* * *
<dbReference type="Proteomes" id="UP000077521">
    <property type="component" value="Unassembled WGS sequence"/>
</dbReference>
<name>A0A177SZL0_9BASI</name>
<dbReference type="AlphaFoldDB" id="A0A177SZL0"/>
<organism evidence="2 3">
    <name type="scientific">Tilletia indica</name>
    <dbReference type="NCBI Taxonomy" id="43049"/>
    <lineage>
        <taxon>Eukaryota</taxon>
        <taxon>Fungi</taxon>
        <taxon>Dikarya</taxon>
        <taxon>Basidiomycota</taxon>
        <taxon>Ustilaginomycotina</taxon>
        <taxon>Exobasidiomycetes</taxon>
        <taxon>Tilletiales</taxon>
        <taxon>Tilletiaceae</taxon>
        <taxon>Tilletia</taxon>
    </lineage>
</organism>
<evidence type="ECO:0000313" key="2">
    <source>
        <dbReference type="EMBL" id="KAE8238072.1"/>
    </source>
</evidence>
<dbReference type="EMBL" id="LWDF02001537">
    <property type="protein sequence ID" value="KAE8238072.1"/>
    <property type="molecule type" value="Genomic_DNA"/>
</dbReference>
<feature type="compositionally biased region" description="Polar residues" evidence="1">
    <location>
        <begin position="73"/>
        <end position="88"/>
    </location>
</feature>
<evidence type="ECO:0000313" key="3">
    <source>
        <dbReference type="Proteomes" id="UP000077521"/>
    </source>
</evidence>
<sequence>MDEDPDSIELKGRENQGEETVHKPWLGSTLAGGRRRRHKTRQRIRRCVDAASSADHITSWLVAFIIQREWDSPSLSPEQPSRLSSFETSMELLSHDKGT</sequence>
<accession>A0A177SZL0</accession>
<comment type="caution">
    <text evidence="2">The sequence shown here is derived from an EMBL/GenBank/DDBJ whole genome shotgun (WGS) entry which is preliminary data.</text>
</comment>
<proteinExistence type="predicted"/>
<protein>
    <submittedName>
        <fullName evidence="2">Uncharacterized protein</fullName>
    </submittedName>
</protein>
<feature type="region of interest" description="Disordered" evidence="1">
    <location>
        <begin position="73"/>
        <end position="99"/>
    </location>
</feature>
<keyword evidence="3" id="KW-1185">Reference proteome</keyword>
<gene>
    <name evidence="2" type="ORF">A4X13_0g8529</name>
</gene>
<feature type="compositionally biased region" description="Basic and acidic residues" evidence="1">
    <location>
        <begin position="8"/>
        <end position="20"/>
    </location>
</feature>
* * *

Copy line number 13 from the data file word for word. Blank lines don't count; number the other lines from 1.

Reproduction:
        <taxon>Basidiomycota</taxon>